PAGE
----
Another alternative concerns the shape of the rear top of the fuselage. Originally the fuselage featured the formers F6-F8 and the two 1/4 x 3/8" stringers; however, following a mid-air collision causing considerable damage, the revised outline shown on the drawing was used for the rebuilt fuselage. There appeared to be little difference in the flying characteristics with either fuselage, so it is simply a matter of choosing the one whose appearance you prefer.
Do not omit the 1/16" plywood cabin sides as these strengthen considerably what is normally a weak area. The 1/4" sq. doublers on the top of the cabin area should be included. With bolt-on wing fixings the dowels can be omitted. If you still prefer banded-on wings, try using 3/16" dia. dural dowels instead of the more normal 1/4" dia. beech dowels. Acetate sheet for the windscreen should be of a heavy gauge as this is another possible weak spot.
Admittedly this model is perfectly satisfactory as an ab anitio trainer, but I think most real beginners will plump for an ultra-simple kit model or ARF model for their first attempts.
Sketch of undercarriage as used on "Big Flapper" by Bob Brightwell
Remember reeds (type of radio system)? They were used as recently as the model's first flight last year.
A conventional bent wire torsion bar type undercarriage is shown in the drawings; this will be quite adequate for most conditions. Bob Brightwell, however, designed an advanced form of main undercarriage featuring individual sprung wheels.
The extra work involved in making "this unit will be amply repaid - the Big Flapper can be thumped down really hard on landing without the slightest bounce. A. steerable twin-wheel nose leg unit was used and this combined with the sprung main wheels proved to be highly successful.
There is nothing unconventional in building the wings - just make sure that you do not build in any warps. Ribs have to be slid onto the rear spar before they are pinned into position over the plan. The leading edge is propped with 1/4" scrap balsa and the lower 1/16" x 1-1/2" trailing edge with suitably shaped pieces.
Construct the wing in three sections; center, port and starboard. The 1/16" vertical webbing is an essential part of the inherent strength of the wing, forming a box section at the front and the rear or the wing. Cut the slots for the dihedral braces after the wing sections are complete, except for capping strips. I usually glue in the dihedral braces and the wing sections together at the same time, using copious quantities of pegs and pins to keep everything together. Sheeting to the center section between the leading edge and trailing edge is not essential unless ailerons are fitted and a servo installed. The dihedral shown is intended to be used for wings without ailerons. Where ailerons are fitted, whether of the inboard or strip type, the dihedral must be reduced to a maximum of 2 percent. The reason for this reduction? Simple - the ailerons will not be effective unless you do. Nylon tube and cable connections should be used between the aileron servo and the center of the strip aileron, otherwise you may suffer from aileron flutter if the horn connection is at the inboard end of the aileron.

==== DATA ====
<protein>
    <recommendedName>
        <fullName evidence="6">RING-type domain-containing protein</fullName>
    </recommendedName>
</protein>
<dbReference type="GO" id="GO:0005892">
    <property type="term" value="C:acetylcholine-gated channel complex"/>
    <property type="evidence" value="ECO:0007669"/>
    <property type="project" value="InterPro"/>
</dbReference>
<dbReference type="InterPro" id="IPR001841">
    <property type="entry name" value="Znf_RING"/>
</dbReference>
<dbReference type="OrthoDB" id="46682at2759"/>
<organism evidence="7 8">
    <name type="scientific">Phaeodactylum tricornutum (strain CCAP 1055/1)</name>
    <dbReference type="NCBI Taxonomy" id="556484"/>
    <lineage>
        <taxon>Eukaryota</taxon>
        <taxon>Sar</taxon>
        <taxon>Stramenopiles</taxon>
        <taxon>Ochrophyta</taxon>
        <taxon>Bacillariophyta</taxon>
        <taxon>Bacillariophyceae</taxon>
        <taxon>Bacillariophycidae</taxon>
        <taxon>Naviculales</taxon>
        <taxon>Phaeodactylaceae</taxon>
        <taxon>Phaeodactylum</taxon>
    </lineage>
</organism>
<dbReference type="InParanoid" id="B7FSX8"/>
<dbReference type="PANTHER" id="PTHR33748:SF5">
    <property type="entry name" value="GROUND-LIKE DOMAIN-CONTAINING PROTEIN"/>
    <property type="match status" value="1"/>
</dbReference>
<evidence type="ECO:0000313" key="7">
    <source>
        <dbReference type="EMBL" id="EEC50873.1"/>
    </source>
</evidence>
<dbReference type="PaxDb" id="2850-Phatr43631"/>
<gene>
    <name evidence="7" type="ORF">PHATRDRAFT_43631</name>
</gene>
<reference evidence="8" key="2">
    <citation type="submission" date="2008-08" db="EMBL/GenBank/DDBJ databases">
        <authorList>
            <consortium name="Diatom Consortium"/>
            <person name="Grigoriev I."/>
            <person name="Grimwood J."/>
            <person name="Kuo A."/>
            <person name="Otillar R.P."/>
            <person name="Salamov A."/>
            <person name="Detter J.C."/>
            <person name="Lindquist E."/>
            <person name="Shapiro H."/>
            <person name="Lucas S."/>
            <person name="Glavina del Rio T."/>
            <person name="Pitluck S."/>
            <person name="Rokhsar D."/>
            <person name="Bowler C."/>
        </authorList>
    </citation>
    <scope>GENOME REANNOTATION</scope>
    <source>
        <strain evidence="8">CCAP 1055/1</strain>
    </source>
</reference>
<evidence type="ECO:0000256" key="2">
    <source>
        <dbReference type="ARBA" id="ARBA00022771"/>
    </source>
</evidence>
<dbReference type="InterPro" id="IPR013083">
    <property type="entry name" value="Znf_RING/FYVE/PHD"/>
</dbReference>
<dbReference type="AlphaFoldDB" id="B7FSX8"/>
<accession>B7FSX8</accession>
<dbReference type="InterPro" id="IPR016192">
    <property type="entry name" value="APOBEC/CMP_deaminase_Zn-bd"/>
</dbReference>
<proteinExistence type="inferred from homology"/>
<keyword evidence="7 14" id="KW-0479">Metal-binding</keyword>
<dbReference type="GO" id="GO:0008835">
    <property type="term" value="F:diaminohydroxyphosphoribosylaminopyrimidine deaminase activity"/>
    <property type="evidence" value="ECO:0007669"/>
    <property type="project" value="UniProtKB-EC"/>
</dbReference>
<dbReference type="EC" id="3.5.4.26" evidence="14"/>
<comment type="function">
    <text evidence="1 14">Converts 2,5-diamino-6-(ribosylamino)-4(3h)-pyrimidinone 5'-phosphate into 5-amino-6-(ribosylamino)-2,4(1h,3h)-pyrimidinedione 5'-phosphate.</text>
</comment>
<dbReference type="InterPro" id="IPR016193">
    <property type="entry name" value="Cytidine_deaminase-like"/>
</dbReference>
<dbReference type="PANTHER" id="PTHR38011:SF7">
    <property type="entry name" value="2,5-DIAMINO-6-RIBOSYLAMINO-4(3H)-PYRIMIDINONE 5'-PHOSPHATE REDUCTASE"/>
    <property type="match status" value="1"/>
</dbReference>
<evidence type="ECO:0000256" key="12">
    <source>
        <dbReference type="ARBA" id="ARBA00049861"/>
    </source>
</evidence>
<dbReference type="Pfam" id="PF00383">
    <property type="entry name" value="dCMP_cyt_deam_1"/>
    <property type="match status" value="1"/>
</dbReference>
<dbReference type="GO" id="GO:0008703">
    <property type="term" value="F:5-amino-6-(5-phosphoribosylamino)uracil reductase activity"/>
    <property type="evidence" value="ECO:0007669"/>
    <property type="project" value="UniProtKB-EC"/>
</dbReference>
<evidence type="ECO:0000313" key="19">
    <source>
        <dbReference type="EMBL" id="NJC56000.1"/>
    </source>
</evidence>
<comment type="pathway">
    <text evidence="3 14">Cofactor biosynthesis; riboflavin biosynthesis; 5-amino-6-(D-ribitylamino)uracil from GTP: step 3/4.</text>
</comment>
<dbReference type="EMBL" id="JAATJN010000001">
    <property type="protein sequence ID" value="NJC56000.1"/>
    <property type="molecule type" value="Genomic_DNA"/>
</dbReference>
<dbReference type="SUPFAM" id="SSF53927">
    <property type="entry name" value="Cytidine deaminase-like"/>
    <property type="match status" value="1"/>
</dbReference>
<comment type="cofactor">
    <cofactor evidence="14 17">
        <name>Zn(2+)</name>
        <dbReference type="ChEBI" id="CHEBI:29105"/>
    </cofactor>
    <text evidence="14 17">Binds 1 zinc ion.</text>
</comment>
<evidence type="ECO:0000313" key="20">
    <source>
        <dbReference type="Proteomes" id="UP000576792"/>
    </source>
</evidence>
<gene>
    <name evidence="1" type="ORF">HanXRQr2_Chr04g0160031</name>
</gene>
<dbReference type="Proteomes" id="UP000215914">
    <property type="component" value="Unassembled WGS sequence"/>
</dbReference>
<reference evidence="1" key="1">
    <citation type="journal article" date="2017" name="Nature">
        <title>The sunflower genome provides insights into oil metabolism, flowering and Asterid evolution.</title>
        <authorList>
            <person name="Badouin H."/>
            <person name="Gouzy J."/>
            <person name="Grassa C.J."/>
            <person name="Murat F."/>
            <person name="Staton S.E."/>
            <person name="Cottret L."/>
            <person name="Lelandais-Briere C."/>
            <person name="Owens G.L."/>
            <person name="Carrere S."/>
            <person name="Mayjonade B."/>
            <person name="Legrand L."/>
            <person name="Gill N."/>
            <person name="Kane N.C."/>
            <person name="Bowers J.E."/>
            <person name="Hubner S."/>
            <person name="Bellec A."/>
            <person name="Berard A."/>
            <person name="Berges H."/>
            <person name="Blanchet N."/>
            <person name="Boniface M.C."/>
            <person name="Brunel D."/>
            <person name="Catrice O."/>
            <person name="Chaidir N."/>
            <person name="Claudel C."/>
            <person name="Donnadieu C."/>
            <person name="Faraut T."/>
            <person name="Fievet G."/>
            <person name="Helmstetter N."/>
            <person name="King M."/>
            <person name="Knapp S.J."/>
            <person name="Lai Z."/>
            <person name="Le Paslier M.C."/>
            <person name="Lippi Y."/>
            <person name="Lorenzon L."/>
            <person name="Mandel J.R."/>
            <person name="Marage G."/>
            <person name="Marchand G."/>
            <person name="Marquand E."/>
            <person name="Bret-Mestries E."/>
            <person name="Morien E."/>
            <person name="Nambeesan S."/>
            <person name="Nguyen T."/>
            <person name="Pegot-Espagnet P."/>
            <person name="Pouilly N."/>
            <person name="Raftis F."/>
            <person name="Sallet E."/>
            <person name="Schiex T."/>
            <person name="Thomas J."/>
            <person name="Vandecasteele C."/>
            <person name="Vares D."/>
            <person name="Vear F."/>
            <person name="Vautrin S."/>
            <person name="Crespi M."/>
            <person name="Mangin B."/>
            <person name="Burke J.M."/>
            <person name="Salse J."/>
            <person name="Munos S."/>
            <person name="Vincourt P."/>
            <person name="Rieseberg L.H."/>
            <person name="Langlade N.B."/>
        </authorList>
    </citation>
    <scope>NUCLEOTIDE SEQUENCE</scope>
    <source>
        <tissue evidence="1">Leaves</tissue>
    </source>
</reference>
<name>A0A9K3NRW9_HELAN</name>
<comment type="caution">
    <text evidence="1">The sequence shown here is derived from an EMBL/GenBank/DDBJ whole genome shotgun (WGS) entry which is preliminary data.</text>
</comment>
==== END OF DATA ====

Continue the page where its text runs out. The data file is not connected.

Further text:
The fin and rudder construction is self-explanatory. The rudder may look small, compared with current aerobatic models, but was found to be quite adequate. Increase the area if you want a really snappy response or if you have plenty of multi experience.
Commence construction of the tail plane with a simple framework of 1/4 x 3/4", 1/4 x 1/2" and 1/4" strip built over the plan. When this is dry, remove from plan and add 3/16 x 1/4" strips to all "rib" stations, both top and bottom. Note that the bottom of the tailplane slots onto the top of the fuselage and that the fin slots into the top of the tail plane. Sand the tailplane to a symmetrical airfoil section . The 1/4" sheet elevators can be joined either by 3/32" dia. music wire or 1/4 x 3/8" spruce.
I much prefer covering this type of model with nylon as this adds tremendously to the model's overall strength, yet retains a certain amount of flexibility to take up the shock of hard landing (better known as a crash). It is surprising how strong an open structure type fuselage, as used on the Big Flapper, can be due to this degree of shock absorbing capability.
This model can cope with a very considerable payload so there is no need to skimp on the decoration and fuelproofing for a change.
Why not assume that the model is going to last for a long time and really make a superb job of the finish. However, it is no good making an assumption such as this unless you make a first-rate job of the radio installation. The type of radio, linkages, hinges, engine, etc. you use is up to you - just make sure they all operate efficiently.
With the correct balance point - the further rearwards, the more tricky it will become to fly - and a warp-free wing you are ready for that first trip. Hand the transmitter to an experienced flier if this is your first model; it may hurt your pride but it will save you a lot of extra work.
Either hand launching or a takeoff can be attempted for the first flight. You will find it easy to handle and quite stable. The Big Flapper is not intended as a highly aerobatic model, but it will cope with the basic maneuvers with varying degrees of efficiency and style. Should you wish to do a lot of high "G" maneuvers, then it may be prudent to add wing struts.
Dural tubing struts were experimented with on the prototype and, although it was never proved that they were structurally necessary, they certainly looked quite attractive.
I sincerely hope you will enjoy building and flying the Big Flapper. It is not a unique aircraft in any way - only an honest sports model designed to give the maximum of fun and satisfaction.
Big Flapper Plans
The AMA Plans Service offers a full-size
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Posted July 20, 2013